Bibliographic updates

The Monthly choice - June 2016

Claude Molina & Jacques Gayraud

1.      Patterns of growth and decline in lung function in persistent childhood asthma
2.      Serious events with Fluticasone+ Salmeterol versus Fluticasone alone  
3.      Clinical relevance of molecular diagnosis of pet allergy
4.      Higher omega-3 Fatty-acid levels contribute to the asthma-protective effect of farm milk                                            

1. Patterns of Growth and Decline in Lung Function in persistent Childhood Asthma
M.J.McGeechie et al NEJM 2016 12 May  3741842-1852    
Looking for links between childhood asthma and subsequent chronic airflow obstruction in the 3th decade of life, the authors classified asthmatic children in 4 patterns of lung function growth and decline on the basis of graphs showing values of FEV 1.
Of the 684 study participants 514 (75%) had abnormal patterns:
-         176 had reduced growth and early decline,
-         160 (23%) had reduced growth only
-         and 178 (26%) normal growth and a early decline.

Lower baseline values for FEV1 and airways responsiveness with smaller bronchodilator response and male sex are associated with reduced growth. At the last spirometric measurement 73 participants 11% met criteria for COPD.                                          
In conclusion children with persistent asthma and reduced lung function are at increased risk for fixed airways obstruction and possibly COPD in early adulthood.

2. Serious events with Fluticasone (F) + Salmeterol (S) versus Fluticasone alone
D.A.Stempel NEJM 2016 374 1822-30
A multicenter randomized trial was designed to evaluate the risk of administering LABA  S in  a fixed dose combination with F in a single inhaler,  compared with F alone.     
11,679 patients,12 to 64 years of age, with persistent Asthma were treated during 26 weeks. The primary safety end-point was the 1st serious asthma event; the efficacy end point was the 1st severe exacerbation.  At the end of this study:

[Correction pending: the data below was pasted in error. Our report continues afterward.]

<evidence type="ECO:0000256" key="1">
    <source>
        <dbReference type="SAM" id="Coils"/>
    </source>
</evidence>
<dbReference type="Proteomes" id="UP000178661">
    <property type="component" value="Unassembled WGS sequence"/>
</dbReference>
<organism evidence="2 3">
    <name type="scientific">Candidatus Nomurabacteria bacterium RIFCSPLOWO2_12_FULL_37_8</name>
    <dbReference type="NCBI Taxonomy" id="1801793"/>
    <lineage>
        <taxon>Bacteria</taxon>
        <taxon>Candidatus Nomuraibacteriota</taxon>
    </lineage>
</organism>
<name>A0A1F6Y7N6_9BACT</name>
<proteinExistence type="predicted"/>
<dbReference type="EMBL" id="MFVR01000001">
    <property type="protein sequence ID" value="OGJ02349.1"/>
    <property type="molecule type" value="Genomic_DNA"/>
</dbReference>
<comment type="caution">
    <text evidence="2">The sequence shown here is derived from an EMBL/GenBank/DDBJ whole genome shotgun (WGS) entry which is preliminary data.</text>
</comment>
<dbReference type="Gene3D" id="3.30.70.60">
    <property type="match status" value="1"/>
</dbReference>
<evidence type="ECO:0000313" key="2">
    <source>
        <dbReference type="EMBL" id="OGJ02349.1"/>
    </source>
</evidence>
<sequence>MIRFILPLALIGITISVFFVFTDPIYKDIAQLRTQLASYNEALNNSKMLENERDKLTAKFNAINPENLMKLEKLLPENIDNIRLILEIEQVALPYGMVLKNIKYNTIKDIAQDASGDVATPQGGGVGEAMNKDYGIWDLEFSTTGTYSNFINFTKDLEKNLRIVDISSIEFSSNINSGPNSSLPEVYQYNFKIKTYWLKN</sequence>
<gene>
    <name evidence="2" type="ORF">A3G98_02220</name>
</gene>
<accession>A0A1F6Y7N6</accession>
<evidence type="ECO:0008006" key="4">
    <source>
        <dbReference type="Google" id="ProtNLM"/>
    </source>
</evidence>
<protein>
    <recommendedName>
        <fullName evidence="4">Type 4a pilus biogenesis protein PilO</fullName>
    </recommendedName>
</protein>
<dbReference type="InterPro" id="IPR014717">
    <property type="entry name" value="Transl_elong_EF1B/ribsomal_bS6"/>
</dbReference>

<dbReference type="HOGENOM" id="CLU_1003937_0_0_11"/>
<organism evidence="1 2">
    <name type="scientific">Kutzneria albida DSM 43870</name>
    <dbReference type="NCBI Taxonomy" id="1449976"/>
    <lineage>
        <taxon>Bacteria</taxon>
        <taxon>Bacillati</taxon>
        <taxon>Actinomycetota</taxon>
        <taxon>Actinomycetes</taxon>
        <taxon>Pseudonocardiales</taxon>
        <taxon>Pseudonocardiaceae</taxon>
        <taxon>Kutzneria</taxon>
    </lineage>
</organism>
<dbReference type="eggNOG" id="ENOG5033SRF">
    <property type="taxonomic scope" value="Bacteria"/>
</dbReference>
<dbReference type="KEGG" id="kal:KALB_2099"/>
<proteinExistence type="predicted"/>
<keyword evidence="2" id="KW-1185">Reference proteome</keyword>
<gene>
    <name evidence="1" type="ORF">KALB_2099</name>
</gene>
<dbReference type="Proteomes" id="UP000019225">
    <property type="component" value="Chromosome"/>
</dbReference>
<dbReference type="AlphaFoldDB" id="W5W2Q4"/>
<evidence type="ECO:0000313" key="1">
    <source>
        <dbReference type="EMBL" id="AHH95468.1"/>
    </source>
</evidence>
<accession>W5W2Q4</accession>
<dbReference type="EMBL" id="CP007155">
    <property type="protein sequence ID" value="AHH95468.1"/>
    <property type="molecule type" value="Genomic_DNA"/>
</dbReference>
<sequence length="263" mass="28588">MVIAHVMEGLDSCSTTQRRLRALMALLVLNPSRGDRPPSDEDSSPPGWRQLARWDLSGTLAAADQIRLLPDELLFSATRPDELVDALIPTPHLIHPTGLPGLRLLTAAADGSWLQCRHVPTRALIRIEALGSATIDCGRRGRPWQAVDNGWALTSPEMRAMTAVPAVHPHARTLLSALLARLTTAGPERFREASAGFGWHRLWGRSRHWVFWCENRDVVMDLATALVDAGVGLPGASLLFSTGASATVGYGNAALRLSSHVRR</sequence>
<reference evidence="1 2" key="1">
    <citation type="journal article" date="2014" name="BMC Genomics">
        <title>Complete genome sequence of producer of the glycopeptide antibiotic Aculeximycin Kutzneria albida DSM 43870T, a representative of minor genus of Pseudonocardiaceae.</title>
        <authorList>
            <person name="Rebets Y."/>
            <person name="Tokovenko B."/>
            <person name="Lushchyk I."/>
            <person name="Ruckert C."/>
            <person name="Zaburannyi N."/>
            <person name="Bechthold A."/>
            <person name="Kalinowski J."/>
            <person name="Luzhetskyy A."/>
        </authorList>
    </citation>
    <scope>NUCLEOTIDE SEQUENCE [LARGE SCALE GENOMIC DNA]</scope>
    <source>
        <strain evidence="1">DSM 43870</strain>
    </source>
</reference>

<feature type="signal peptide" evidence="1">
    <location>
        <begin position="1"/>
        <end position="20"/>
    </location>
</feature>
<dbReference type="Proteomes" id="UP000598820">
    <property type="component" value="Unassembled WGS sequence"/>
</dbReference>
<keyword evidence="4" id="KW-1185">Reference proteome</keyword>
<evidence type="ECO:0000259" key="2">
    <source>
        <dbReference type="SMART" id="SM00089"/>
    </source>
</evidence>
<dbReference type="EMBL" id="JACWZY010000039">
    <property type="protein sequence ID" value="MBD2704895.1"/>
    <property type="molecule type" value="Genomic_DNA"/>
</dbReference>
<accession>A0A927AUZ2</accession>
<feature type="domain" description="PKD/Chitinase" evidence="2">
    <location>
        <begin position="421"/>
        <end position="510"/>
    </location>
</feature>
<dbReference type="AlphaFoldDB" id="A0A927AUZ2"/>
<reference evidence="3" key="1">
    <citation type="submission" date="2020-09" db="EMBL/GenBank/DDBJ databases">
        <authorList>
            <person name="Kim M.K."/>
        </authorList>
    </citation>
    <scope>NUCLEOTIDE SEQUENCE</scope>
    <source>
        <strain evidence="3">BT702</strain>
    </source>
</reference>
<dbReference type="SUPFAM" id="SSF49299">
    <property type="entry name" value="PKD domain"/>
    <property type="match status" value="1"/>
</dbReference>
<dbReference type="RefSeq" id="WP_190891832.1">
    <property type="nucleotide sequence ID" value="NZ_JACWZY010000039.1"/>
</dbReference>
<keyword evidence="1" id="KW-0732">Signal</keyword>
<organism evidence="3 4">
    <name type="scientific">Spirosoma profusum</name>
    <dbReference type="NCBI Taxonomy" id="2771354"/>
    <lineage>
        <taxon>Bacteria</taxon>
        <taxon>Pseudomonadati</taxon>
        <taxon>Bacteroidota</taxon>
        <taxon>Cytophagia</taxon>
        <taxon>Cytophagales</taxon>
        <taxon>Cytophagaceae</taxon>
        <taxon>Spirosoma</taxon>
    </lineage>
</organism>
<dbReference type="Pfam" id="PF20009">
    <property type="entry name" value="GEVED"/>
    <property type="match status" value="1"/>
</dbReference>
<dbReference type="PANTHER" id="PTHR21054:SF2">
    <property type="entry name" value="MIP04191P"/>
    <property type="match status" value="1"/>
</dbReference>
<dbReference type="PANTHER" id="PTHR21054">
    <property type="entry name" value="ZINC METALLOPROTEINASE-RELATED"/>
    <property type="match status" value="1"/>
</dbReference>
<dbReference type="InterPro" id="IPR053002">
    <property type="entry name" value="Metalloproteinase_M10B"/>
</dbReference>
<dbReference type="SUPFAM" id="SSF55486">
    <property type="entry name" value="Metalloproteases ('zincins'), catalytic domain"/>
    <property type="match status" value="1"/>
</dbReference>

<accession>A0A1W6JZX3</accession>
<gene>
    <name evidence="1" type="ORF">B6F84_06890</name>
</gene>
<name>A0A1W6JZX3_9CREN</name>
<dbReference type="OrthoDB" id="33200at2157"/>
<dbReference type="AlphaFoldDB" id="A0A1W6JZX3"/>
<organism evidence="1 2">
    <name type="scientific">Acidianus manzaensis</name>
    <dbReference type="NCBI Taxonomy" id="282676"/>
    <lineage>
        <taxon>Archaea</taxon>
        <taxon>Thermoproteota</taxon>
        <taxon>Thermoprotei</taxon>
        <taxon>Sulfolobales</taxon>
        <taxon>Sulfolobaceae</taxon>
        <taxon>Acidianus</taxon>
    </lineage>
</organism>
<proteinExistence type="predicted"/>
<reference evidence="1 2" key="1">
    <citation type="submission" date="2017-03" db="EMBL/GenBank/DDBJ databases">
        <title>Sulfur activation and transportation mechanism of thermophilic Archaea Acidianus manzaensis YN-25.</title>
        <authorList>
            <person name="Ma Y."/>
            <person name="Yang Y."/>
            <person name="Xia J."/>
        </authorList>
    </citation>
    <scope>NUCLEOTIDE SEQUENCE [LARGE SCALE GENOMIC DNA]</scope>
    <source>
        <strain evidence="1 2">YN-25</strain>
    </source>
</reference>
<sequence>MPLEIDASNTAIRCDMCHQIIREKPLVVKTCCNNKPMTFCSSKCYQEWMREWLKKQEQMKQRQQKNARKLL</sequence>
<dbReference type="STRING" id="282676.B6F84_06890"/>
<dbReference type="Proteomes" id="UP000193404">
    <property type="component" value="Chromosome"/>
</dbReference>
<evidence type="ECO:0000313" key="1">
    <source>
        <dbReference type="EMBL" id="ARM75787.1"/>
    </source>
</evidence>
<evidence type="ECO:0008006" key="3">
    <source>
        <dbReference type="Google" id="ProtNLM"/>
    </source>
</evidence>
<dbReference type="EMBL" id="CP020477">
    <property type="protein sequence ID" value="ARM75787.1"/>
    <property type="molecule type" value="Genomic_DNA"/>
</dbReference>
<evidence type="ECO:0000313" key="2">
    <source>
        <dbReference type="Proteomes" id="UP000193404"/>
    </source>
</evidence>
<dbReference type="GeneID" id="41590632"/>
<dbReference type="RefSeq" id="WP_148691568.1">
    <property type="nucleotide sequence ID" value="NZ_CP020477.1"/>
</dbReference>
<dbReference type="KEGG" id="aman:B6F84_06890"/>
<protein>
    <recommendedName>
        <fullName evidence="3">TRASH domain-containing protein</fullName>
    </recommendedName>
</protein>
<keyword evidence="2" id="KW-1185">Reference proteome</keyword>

-         34 patients had serious asthma related events in S+F group,
-         38 in the F group.

There were no asthma- related death.  2 patients in the F group underwent hospitalization and intubation. The risk of severe exacerbation was 21% lower in the S+F group than in the F group with at least 1 severe exacerbation in 480 of 5834 S+F as compared with 597 of 5845 patients in the F group.                                                                              
In conclusion the treatment of persistent asthma by a fixed dose combination of S+F in a single inhaler did not have a significantly higher risk of serious asthma-related events that did those who received F alone. There were fewer exacerbations in the 1st group.

3. Clinical relevance of molecular diagnosis of pet allergy:  
A.Uriarte et J.Sastre: Allergy 20164 may Accepted Articles

Sensitization to pets are present in up to 60% of European households. The Spanish authors describe the patterns of specific pet IgE to whole extracts and recombinant allergens and their association with clinical symptoms.
159 patients with Rhinitis/ Asthma (R/A) sensitized to dog cat and horse were recruited.  

-         Specific IgE to Can f1 was significantly associated with persistent R, Can f2 with A, Can f3 with moderate/severe R, Can f 5 with R.
-         Positive IgE to Fel d2 was associated with R and A.                            
-         Equ  c1 with moderate R,  Equi c3 with persistent R and  severe A.

Sensitization to more  than 2 molecules or to pet albumins was associated with severe respiratory symptoms.                                    
In conclusion, molecular diagnosis in patients with pet allergy may help clinicians to predict clinical symptoms and their severity.

4. Higher omega-3 Fatty-acid levels contribute to the asthma-protective effect of farm milk                                         
T.Brick et al JACI June 20161699-1706                                                    
In a study of 934 children living in rural areas in 5 European countries from birth to age 6 years the authors showed that the risk of asthma was reduced by previous consumption of unprocessed farm milk compared with shop-milk. This effect was explained by higher fat content of farm milk, particularly higher content of omega-3 poly-unsatured fatty acids.

However, consumption of raw milk is no solution because it bears a risk of potentially life-threatening infections. Hence there is a need to identify those components of native cow's milk that carry this asthma-and allergy-protective, as well as anti-infectious, effect. A candidate molecule class with relation to immune functions are the microRNAs (miRNAs), which have been described in both cow's milk and human breast milk (B.Kirchner et al :JACI même n° 1893-95) and interfere with genes implied in allergy and asthma development.

*Your comments and questions are welcome at the following addresses:

Claude Molina
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Jacques Gayraud
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Last updated 27 December 2016